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Performance issues on 6509 E switch

Recently we upgraded our data center switch performing the following tasks.  The upgrade was driving by a faulty power supply slot preventing high input to the redundant power supplies.  I will describe before and after.

The original config was a 6509, single Sup II MSFC, 2 10/100-48 port blades, 2 6148, 1 6148A and 2 6408 fiber blades.

The upgrade replaced and upgraded the chassis to a 6509E, added a second Sup II MSFC, replaced the two 6148 with 6148A.  The IOS Version is

12.2(18)SXF17. The second Sup II is running in redundant mode and has no fiber connections on it.

Almost immediately after the upgrade, minor performance issues began to appear.  VPN sessions from a 3020 Concentrator connected to FE ports began to drop RDP sessions to both VM servers on directly attached blade centers, as well as workstations on the LAN. Those workstations are on a 6509, connected via etherchannel fiber.  Additionally, monitoring systems began randomly dropping packets to routers directly connected to Fast E ports on blades 3/4.  The problem begins manifesting itself after 6pm in the evening when backup processes begin. Prior to the chassis upgrade, these issues were not present.

There are no reported errors, high CPU or other reported issues either in the logs, or with Solar Winds NPM.  I am asking for any advanced commands to assist in isolating and eliminating these issues.  Is it possible that some new features need to be enabled on the Sup to utilize the E chassis and backplane?  Thanks in advance for any assistance in identifying this issue.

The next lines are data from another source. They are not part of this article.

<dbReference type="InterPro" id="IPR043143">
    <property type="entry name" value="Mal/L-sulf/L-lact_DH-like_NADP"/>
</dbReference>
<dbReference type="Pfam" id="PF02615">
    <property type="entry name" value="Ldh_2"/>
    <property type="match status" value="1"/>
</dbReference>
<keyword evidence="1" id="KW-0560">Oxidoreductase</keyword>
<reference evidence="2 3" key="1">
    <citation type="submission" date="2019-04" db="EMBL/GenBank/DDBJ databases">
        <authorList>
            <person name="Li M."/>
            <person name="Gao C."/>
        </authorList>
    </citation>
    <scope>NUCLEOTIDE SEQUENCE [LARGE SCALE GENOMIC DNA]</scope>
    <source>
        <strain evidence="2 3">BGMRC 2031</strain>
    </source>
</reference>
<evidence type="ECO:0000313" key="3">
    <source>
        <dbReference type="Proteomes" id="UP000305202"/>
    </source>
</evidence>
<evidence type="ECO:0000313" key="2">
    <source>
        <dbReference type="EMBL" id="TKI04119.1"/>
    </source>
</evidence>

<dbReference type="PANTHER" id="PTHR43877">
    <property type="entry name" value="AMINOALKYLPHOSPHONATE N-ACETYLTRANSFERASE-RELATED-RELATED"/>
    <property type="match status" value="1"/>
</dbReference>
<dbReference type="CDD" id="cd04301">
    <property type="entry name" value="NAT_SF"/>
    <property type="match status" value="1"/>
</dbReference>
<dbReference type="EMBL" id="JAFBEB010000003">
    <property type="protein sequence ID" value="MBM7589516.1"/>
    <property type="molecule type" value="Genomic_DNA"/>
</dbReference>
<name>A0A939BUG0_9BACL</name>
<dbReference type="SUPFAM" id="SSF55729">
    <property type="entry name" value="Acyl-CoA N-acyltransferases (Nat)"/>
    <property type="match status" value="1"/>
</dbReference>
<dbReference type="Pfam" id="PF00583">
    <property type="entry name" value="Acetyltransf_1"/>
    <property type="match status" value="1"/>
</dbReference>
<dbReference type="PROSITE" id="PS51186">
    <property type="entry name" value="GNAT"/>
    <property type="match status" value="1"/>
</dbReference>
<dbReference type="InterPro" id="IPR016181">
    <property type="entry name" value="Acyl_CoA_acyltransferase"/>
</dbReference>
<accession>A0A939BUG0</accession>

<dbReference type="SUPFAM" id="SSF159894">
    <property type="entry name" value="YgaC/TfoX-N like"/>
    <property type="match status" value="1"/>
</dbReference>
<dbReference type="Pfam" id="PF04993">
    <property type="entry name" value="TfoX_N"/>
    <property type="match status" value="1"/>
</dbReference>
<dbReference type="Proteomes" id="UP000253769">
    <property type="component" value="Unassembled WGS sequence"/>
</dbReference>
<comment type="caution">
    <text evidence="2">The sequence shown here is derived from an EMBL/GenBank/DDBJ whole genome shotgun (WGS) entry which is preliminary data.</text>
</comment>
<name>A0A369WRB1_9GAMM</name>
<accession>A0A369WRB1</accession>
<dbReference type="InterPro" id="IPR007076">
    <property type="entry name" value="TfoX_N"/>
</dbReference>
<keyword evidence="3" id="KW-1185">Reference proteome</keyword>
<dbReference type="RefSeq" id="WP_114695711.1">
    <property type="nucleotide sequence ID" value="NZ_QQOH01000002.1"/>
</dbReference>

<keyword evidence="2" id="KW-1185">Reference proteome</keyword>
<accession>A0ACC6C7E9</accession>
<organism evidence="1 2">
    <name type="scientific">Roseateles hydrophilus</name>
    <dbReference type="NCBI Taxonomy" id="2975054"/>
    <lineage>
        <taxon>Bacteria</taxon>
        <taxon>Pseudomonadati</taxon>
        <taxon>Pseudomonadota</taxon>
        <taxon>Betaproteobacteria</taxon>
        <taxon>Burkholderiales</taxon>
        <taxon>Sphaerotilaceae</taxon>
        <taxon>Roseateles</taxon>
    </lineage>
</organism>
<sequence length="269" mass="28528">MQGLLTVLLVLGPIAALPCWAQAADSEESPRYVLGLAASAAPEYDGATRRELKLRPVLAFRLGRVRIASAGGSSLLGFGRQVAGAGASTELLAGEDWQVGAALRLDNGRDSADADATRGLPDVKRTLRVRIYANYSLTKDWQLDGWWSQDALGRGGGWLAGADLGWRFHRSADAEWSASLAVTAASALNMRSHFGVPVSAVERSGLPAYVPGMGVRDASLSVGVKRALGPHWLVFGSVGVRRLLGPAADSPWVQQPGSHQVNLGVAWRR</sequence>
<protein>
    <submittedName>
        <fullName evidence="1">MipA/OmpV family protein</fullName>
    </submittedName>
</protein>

Dale Miller
Cisco Employee

Do the problems only happen during the backups? Is the problem isolated to the same VLAN(s) as the servers kicking off the back up. If so, from the information provided so far I would suspect unicast flooding. A quick way to confirm is to check for output drops and uniform output rate on the switch.

- show interfaces | incl drops|rate|is up

The output drops would explain dropped packets impacting other services and the almost uniform rate for most ports would confirm flooding in the VLAN. To determine the src/dst of the traffic flooding stick a sniffer to an access port in the suspect VLAN(s). You will see unicast flow(s) on the port confirming the issue.

There is an excellent whitepaper on the subject that covers all the details.

Unicast flooding in Campus Switch Networks -

The most common cause for unicast flooding is one of the following:

1. Assymetrical Routing

2. Spanning-Tree instability

3. CAM table exhaustion

By far the most common cause is Assymentrical Routing that may have been introduced due to a change in the path after the chassis was swapped out. The best way to resolve unicast flooding due to assymetrical routing is to raise your mac aging timers to match ARP (14,200 secs).

If STP instablility is the problem you will see a high amount of TCNs reported.

- show spanning-tree det | incl ieee|occurr|from|is exec